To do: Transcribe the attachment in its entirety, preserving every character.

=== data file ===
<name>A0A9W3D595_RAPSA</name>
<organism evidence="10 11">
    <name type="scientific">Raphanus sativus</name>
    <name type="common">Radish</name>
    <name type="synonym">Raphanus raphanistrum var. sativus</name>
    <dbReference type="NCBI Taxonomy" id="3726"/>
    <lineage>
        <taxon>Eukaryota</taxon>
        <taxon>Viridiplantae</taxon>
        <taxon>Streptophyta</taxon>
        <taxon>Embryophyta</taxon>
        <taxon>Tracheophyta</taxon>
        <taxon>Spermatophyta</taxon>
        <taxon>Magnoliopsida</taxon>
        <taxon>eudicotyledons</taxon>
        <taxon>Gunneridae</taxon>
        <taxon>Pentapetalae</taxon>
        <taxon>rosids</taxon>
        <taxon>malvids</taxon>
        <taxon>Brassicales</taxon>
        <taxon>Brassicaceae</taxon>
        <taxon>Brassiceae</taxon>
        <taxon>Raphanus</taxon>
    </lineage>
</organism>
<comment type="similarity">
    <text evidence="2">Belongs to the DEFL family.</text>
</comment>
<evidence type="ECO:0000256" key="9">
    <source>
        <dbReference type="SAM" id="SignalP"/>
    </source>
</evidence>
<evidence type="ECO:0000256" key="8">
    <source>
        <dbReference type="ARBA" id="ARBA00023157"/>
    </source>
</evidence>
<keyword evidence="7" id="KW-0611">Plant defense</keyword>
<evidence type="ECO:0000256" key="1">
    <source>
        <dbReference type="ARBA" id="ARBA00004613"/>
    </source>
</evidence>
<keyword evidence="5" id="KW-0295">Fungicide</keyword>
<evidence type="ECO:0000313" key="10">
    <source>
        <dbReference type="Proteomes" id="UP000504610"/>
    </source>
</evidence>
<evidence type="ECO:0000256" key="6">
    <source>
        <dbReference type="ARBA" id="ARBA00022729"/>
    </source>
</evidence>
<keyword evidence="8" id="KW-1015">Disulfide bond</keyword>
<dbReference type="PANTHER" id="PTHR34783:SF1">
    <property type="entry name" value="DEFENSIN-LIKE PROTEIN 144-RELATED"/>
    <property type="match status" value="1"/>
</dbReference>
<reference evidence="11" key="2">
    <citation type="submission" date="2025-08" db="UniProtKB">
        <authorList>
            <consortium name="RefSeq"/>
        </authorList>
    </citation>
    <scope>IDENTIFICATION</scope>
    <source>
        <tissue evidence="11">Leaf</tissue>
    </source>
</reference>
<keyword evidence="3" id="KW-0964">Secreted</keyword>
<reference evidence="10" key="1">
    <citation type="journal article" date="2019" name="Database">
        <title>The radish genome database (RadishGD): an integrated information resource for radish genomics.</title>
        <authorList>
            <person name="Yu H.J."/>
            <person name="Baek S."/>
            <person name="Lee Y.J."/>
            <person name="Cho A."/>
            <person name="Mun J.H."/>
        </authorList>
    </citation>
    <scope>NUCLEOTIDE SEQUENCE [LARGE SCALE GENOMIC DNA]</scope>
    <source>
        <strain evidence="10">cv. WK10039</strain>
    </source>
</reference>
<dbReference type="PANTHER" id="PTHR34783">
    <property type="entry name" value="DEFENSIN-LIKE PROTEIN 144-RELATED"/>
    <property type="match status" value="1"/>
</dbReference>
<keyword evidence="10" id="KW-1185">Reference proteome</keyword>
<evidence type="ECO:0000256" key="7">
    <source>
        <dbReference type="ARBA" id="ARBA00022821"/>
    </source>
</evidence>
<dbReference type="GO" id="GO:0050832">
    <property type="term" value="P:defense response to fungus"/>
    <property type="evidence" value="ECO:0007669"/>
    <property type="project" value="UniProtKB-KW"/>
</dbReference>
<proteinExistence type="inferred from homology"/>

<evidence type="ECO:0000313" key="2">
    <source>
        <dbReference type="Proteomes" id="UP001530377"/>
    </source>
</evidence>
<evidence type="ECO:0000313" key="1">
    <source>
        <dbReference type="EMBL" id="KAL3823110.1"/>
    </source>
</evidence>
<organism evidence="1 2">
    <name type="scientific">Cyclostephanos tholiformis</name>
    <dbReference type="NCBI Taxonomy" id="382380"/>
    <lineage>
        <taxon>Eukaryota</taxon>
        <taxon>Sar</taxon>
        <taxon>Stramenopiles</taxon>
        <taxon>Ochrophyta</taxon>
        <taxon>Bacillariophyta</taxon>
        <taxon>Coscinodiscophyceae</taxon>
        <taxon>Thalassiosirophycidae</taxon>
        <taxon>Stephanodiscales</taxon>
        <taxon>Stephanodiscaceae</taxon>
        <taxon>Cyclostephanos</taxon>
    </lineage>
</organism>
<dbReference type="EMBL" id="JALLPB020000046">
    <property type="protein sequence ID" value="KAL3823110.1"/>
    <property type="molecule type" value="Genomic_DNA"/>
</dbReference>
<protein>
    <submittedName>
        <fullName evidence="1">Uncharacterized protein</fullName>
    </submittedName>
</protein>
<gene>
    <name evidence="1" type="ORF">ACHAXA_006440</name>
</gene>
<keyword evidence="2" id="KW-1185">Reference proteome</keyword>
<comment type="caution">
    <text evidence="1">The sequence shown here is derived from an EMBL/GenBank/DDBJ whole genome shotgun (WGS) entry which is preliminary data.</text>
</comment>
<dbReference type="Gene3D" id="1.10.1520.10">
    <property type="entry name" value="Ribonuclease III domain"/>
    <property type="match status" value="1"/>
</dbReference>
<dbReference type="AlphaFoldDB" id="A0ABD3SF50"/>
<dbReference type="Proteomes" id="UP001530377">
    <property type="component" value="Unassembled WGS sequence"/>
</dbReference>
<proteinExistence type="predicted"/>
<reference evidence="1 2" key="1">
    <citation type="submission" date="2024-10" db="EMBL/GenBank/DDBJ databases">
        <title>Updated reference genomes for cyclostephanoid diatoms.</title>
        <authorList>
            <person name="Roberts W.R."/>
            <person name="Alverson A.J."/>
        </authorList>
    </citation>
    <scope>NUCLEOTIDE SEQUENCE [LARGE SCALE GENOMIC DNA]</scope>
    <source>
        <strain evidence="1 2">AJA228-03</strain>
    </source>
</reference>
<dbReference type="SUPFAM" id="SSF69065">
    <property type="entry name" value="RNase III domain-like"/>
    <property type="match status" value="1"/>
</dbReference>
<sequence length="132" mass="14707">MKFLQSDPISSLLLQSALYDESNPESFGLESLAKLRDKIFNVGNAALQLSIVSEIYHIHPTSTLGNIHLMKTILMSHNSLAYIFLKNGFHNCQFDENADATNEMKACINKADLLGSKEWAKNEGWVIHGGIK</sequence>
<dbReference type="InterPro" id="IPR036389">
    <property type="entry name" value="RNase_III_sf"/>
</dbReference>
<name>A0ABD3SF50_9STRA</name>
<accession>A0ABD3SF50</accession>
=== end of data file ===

<name>A0A9W3D595_RAPSA</name>
<organism evidence="10 11">
    <name type="scientific">Raphanus sativus</name>
    <name type="common">Radish</name>
    <name type="synonym">Raphanus raphanistrum var. sativus</name>
    <dbReference type="NCBI Taxonomy" id="3726"/>
    <lineage>
        <taxon>Eukaryota</taxon>
        <taxon>Viridiplantae</taxon>
        <taxon>Streptophyta</taxon>
        <taxon>Embryophyta</taxon>
        <taxon>Tracheophyta</taxon>
        <taxon>Spermatophyta</taxon>
        <taxon>Magnoliopsida</taxon>
        <taxon>eudicotyledons</taxon>
        <taxon>Gunneridae</taxon>
        <taxon>Pentapetalae</taxon>
        <taxon>rosids</taxon>
        <taxon>malvids</taxon>
        <taxon>Brassicales</taxon>
        <taxon>Brassicaceae</taxon>
        <taxon>Brassiceae</taxon>
        <taxon>Raphanus</taxon>
    </lineage>
</organism>
<comment type="similarity">
    <text evidence="2">Belongs to the DEFL family.</text>
</comment>
<evidence type="ECO:0000256" key="9">
    <source>
        <dbReference type="SAM" id="SignalP"/>
    </source>
</evidence>
<evidence type="ECO:0000256" key="8">
    <source>
        <dbReference type="ARBA" id="ARBA00023157"/>
    </source>
</evidence>
<keyword evidence="7" id="KW-0611">Plant defense</keyword>
<evidence type="ECO:0000256" key="1">
    <source>
        <dbReference type="ARBA" id="ARBA00004613"/>
    </source>
</evidence>
<keyword evidence="5" id="KW-0295">Fungicide</keyword>
<evidence type="ECO:0000313" key="10">
    <source>
        <dbReference type="Proteomes" id="UP000504610"/>
    </source>
</evidence>
<evidence type="ECO:0000256" key="6">
    <source>
        <dbReference type="ARBA" id="ARBA00022729"/>
    </source>
</evidence>
<keyword evidence="8" id="KW-1015">Disulfide bond</keyword>
<dbReference type="PANTHER" id="PTHR34783:SF1">
    <property type="entry name" value="DEFENSIN-LIKE PROTEIN 144-RELATED"/>
    <property type="match status" value="1"/>
</dbReference>
<reference evidence="11" key="2">
    <citation type="submission" date="2025-08" db="UniProtKB">
        <authorList>
            <consortium name="RefSeq"/>
        </authorList>
    </citation>
    <scope>IDENTIFICATION</scope>
    <source>
        <tissue evidence="11">Leaf</tissue>
    </source>
</reference>
<keyword evidence="3" id="KW-0964">Secreted</keyword>
<reference evidence="10" key="1">
    <citation type="journal article" date="2019" name="Database">
        <title>The radish genome database (RadishGD): an integrated information resource for radish genomics.</title>
        <authorList>
            <person name="Yu H.J."/>
            <person name="Baek S."/>
            <person name="Lee Y.J."/>
            <person name="Cho A."/>
            <person name="Mun J.H."/>
        </authorList>
    </citation>
    <scope>NUCLEOTIDE SEQUENCE [LARGE SCALE GENOMIC DNA]</scope>
    <source>
        <strain evidence="10">cv. WK10039</strain>
    </source>
</reference>
<dbReference type="PANTHER" id="PTHR34783">
    <property type="entry name" value="DEFENSIN-LIKE PROTEIN 144-RELATED"/>
    <property type="match status" value="1"/>
</dbReference>
<keyword evidence="10" id="KW-1185">Reference proteome</keyword>
<evidence type="ECO:0000256" key="7">
    <source>
        <dbReference type="ARBA" id="ARBA00022821"/>
    </source>
</evidence>
<dbReference type="GO" id="GO:0050832">
    <property type="term" value="P:defense response to fungus"/>
    <property type="evidence" value="ECO:0007669"/>
    <property type="project" value="UniProtKB-KW"/>
</dbReference>
<proteinExistence type="inferred from homology"/>

<evidence type="ECO:0000313" key="2">
    <source>
        <dbReference type="Proteomes" id="UP001530377"/>
    </source>
</evidence>
<evidence type="ECO:0000313" key="1">
    <source>
        <dbReference type="EMBL" id="KAL3823110.1"/>
    </source>
</evidence>
<organism evidence="1 2">
    <name type="scientific">Cyclostephanos tholiformis</name>
    <dbReference type="NCBI Taxonomy" id="382380"/>
    <lineage>
        <taxon>Eukaryota</taxon>
        <taxon>Sar</taxon>
        <taxon>Stramenopiles</taxon>
        <taxon>Ochrophyta</taxon>
        <taxon>Bacillariophyta</taxon>
        <taxon>Coscinodiscophyceae</taxon>
        <taxon>Thalassiosirophycidae</taxon>
        <taxon>Stephanodiscales</taxon>
        <taxon>Stephanodiscaceae</taxon>
        <taxon>Cyclostephanos</taxon>
    </lineage>
</organism>
<dbReference type="EMBL" id="JALLPB020000046">
    <property type="protein sequence ID" value="KAL3823110.1"/>
    <property type="molecule type" value="Genomic_DNA"/>
</dbReference>
<protein>
    <submittedName>
        <fullName evidence="1">Uncharacterized protein</fullName>
    </submittedName>
</protein>
<gene>
    <name evidence="1" type="ORF">ACHAXA_006440</name>
</gene>
<keyword evidence="2" id="KW-1185">Reference proteome</keyword>
<comment type="caution">
    <text evidence="1">The sequence shown here is derived from an EMBL/GenBank/DDBJ whole genome shotgun (WGS) entry which is preliminary data.</text>
</comment>
<dbReference type="Gene3D" id="1.10.1520.10">
    <property type="entry name" value="Ribonuclease III domain"/>
    <property type="match status" value="1"/>
</dbReference>
<dbReference type="AlphaFoldDB" id="A0ABD3SF50"/>
<dbReference type="Proteomes" id="UP001530377">
    <property type="component" value="Unassembled WGS sequence"/>
</dbReference>
<proteinExistence type="predicted"/>
<reference evidence="1 2" key="1">
    <citation type="submission" date="2024-10" db="EMBL/GenBank/DDBJ databases">
        <title>Updated reference genomes for cyclostephanoid diatoms.</title>
        <authorList>
            <person name="Roberts W.R."/>
            <person name="Alverson A.J."/>
        </authorList>
    </citation>
    <scope>NUCLEOTIDE SEQUENCE [LARGE SCALE GENOMIC DNA]</scope>
    <source>
        <strain evidence="1 2">AJA228-03</strain>
    </source>
</reference>
<dbReference type="SUPFAM" id="SSF69065">
    <property type="entry name" value="RNase III domain-like"/>
    <property type="match status" value="1"/>
</dbReference>
<sequence length="132" mass="14707">MKFLQSDPISSLLLQSALYDESNPESFGLESLAKLRDKIFNVGNAALQLSIVSEIYHIHPTSTLGNIHLMKTILMSHNSLAYIFLKNGFHNCQFDENADATNEMKACINKADLLGSKEWAKNEGWVIHGGIK</sequence>
<dbReference type="InterPro" id="IPR036389">
    <property type="entry name" value="RNase_III_sf"/>
</dbReference>
<name>A0ABD3SF50_9STRA</name>
<accession>A0ABD3SF50</accession>